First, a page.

Five builders sign deal for Kuwait clean oil project

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Five builders sign deal for Kuwait clean oil project

Five Korean builders have officially secured orders from the state-run Kuwait National Petroleum Company’s $12 billion Clean Fuels Project (CFP) and will receive a total of $7.1 billion.

The project will upgrade the Mina Al-Ahmadi (MAA) and Mina Abdullah (MAB) facilities located 30 miles South of Kuwait City and expand their refining capabilities from 715,000 barrels per day to 800,000 barrels per day. The CFP is divided into three packages, and five Korean companies were involved in total. They received letters of award in February.

The presidents of the Korean builders that won orders were at the Kuwait National Petroleum Company (KNPC) headquarters in Kuwait City yesterday to seal the deal, where they met Kuwait’s Minister of Oil Ali Saleh al-Omair and KNPC Chairman Asaad Ahmad al-Saad.

Samsung Engineering will handle the first MAB package after forming a joint venture with the United Kingdom’s Petrofac and CB&I of the Netherlands. The affiliate of Samsung Group has a 42.9 percent stake in the package and will collect $1.62 billion for the job. Petrofac has the largest stake at 46.9 percent.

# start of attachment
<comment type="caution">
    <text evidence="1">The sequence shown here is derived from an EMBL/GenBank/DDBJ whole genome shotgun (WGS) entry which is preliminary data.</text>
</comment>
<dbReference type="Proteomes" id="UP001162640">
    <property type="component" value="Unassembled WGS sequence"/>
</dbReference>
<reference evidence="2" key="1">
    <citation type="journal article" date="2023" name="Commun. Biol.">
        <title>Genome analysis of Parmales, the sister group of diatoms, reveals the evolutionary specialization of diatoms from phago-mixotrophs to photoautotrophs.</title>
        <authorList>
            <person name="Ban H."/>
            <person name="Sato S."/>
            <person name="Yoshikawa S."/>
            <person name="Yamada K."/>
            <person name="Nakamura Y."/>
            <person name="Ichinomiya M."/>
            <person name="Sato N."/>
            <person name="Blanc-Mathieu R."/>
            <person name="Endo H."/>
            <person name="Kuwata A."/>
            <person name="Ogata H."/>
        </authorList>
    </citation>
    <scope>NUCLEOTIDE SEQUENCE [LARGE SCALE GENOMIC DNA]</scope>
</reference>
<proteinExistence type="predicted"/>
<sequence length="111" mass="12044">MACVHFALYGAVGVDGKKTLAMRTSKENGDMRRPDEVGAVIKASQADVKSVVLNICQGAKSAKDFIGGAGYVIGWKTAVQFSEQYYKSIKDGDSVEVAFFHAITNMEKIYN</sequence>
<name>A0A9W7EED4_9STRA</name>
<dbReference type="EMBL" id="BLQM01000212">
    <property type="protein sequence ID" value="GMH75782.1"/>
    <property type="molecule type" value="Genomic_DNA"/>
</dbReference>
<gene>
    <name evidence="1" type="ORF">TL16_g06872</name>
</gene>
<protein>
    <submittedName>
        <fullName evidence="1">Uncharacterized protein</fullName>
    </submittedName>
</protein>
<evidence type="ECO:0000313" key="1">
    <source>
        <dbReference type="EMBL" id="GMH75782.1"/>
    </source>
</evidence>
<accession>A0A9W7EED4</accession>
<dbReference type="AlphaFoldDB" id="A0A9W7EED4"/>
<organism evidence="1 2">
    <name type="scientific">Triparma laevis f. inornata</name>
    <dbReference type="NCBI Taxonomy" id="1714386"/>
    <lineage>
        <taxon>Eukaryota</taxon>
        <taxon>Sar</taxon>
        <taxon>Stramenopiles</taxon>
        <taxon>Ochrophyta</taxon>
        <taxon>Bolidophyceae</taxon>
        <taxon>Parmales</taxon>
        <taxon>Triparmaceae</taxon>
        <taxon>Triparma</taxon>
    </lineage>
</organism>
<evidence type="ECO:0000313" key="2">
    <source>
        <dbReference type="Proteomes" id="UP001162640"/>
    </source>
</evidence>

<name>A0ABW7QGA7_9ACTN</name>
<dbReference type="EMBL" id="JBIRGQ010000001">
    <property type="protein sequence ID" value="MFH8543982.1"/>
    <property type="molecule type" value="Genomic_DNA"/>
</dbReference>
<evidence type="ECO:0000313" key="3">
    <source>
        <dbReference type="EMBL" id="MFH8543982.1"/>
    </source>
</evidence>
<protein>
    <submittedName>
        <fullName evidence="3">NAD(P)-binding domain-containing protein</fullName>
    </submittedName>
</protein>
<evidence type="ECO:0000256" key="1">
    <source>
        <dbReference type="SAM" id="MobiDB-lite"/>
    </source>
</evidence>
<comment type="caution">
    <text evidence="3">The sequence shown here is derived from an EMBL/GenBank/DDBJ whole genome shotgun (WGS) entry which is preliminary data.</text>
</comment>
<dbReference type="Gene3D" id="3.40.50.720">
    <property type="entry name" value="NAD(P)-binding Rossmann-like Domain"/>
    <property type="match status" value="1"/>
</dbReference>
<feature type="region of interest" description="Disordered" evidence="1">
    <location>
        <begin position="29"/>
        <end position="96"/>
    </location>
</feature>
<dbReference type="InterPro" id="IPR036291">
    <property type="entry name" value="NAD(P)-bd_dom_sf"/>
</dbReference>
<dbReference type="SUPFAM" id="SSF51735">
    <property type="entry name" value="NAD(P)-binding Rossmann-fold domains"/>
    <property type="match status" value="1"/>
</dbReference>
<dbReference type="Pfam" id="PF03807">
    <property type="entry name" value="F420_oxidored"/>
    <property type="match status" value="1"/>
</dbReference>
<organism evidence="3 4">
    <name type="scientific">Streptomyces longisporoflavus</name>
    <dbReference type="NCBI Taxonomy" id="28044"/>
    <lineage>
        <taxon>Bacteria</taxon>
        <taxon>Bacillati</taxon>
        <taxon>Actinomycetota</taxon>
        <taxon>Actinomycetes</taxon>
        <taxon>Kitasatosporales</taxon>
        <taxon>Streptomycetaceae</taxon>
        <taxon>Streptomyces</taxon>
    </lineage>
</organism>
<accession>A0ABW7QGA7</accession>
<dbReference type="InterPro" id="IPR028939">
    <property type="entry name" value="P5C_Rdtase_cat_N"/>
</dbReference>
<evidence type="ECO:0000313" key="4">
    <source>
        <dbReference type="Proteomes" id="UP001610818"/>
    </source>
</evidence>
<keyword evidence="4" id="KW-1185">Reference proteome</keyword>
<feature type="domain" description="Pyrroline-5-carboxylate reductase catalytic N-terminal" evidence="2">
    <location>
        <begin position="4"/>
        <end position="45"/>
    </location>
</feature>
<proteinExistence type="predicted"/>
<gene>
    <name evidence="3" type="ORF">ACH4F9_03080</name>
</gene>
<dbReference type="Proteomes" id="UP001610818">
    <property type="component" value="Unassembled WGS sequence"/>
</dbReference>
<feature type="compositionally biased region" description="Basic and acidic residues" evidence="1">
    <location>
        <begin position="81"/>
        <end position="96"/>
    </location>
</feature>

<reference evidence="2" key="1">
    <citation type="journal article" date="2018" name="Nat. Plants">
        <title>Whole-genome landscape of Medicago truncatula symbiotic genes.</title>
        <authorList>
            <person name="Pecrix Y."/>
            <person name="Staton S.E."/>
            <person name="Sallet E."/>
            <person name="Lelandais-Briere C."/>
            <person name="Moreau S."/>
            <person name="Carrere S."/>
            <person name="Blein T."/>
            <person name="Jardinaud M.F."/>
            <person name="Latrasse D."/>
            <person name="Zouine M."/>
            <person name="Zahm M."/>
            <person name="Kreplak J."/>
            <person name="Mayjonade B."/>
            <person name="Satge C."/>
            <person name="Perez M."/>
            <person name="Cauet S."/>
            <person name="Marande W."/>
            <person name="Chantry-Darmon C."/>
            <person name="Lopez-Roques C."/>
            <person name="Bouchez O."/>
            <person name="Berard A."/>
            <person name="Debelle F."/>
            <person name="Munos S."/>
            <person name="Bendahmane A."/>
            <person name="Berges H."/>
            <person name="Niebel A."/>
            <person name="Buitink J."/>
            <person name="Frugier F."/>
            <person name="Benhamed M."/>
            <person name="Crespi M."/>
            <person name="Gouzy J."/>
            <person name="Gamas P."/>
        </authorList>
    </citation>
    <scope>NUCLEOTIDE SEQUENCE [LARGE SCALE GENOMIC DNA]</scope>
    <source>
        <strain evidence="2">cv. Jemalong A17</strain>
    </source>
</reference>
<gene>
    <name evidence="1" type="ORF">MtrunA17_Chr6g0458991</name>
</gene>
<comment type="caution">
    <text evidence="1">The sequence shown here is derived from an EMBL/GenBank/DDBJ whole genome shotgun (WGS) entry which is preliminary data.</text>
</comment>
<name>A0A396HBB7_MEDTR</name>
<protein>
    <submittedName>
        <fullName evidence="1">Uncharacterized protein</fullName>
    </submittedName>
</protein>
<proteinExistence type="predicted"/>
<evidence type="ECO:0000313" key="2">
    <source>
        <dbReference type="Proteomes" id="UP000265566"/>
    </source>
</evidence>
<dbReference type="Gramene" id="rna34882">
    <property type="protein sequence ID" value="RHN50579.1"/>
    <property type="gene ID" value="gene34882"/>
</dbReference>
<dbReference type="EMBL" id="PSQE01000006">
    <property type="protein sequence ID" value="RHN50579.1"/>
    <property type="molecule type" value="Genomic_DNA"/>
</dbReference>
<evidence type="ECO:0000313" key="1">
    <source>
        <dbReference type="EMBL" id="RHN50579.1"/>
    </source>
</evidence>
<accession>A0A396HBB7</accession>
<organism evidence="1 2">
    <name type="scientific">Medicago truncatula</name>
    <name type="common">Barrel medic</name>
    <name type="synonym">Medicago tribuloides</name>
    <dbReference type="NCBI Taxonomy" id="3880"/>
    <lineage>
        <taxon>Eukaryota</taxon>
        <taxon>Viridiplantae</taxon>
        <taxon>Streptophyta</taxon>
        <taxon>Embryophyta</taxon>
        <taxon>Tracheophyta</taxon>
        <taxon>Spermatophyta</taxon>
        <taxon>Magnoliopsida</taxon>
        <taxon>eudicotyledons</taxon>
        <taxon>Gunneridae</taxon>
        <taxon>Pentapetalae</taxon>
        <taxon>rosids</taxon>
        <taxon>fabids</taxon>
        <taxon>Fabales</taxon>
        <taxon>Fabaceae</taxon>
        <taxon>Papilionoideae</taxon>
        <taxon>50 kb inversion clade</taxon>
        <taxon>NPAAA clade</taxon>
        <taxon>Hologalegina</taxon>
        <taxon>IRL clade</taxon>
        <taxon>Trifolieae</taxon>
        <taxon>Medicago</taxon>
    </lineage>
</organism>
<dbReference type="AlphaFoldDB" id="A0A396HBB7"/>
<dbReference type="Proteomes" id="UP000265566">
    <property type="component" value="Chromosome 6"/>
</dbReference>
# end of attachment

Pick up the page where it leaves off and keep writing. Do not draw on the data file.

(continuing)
The company said it will carry out the project on a lump-sum turnkey basis, meaning it will be responsible for engineering, procurement, construction and pre-operations, which it said it aims to complete by 2018.

“It fills me with great pride and pleasure to take part in such a momentous and historic project of Kuwait,” said Samsung Engineering CEO Park Choong-heum.

Daewoo E&C, Korea’s third-largest builder in terms of capacity, and Hyundai Heavy Industries partnered with U.S. engineering company Fluor to sign the No. 2 MAB package valued at $3.4 billion. Each company will receive $1.13 billion and will work on the project for 48 months.

GS E&C and SK E&C said that, along with Japan’s JGC, it secured $4.82 billion of the first package to upgrade the MAA facility. The three companies have an equal stake in the work and will make $1.606 billion each.

GS E&C is responsible for building desulfurization and hydrogen production facilities, while SK E&C will manage construction of the sulfur recovery and delayed coking units. It is expected to take 44 months for construction, which will also be completed on a turnkey basis.


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